Measles Case Discovered In Hillsborough County
The Florida Department of Health has confirmed that a case of measles has been found in Hillsborough County.
The agency was alerted on Saturday to a man who returned from South America who showed symptoms of the viral disease. He was put in isolation, the diagnosis of measles was confirmed on Tuesday.
There are active investigations regarding others who may have been exposed to the disease.
“We’re hopeful we can prevent other cases,” said Michael Wiese, an epidemiologist with the Florida Department of Health in Hillsborough. “We’re going to do everything we can to prevent the transmission in our community.”
Measles is a highly contagious viral disease that is spread through the air by breathing, coughing or sneezing. It is usually found in children, though Wiese said it can be contracted at any age, especially after traveling.
The symptoms of measles typically begin approximately seven to 14 days -- but can be up to 21 days -- after a person is exposed. Symptoms include fever, runny nose, cough and a rash.
Health officials say the best way to protect against measles and other vaccine-preventable diseases is by immunization beforehand as there is no specific treatment for measles once it is contracted.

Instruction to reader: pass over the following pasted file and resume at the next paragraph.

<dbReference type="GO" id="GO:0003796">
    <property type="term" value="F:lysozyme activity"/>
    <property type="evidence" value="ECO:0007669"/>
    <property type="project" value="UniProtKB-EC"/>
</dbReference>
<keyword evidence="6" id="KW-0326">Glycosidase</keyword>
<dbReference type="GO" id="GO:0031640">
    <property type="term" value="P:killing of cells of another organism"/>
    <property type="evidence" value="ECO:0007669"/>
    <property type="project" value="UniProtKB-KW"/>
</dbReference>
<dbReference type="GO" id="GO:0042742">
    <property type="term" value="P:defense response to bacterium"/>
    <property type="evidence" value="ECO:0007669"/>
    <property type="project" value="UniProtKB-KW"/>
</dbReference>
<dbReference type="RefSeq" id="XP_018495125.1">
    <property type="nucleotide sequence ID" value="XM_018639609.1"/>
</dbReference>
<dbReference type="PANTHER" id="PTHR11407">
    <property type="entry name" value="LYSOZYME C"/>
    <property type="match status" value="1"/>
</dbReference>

In Hillsborough County, children attending public schools are required to be immunized with the combination measles, mumps and rubella vaccine (MMR) and should receive two doses, with the first at 12 to 16 months of age and the second at four to six years of age.
One dose of the vaccine has a 93 percent effective rate against the disease and two doses at 97 percent, according to the Centers for Disease Control and Prevention.
Measles was declared eliminated (no transmission for greater than 12 months) from the United States in 2000, according to the CDC. This was thanks to the MMR vaccine and “a highly effective vaccination program.”
Cases, however, have had a resurgence in recent years. 2019 saw the largest measles outbreak in the U.S. since 2000 with 1,282 individual cases confirmed in 31 states, including Florida.
The primary reason for this resurgence was people simply not getting the necessary vaccines.
“Across the world, there were various reasons why vaccination rates were starting to drop,” Wiese said. “And as those drop, the spread of the illness continues and unfortunately, we haven’t been able to catch back up to those difficulties in providing vaccines to provide enough coverage to prevent the spread of the disease further.”
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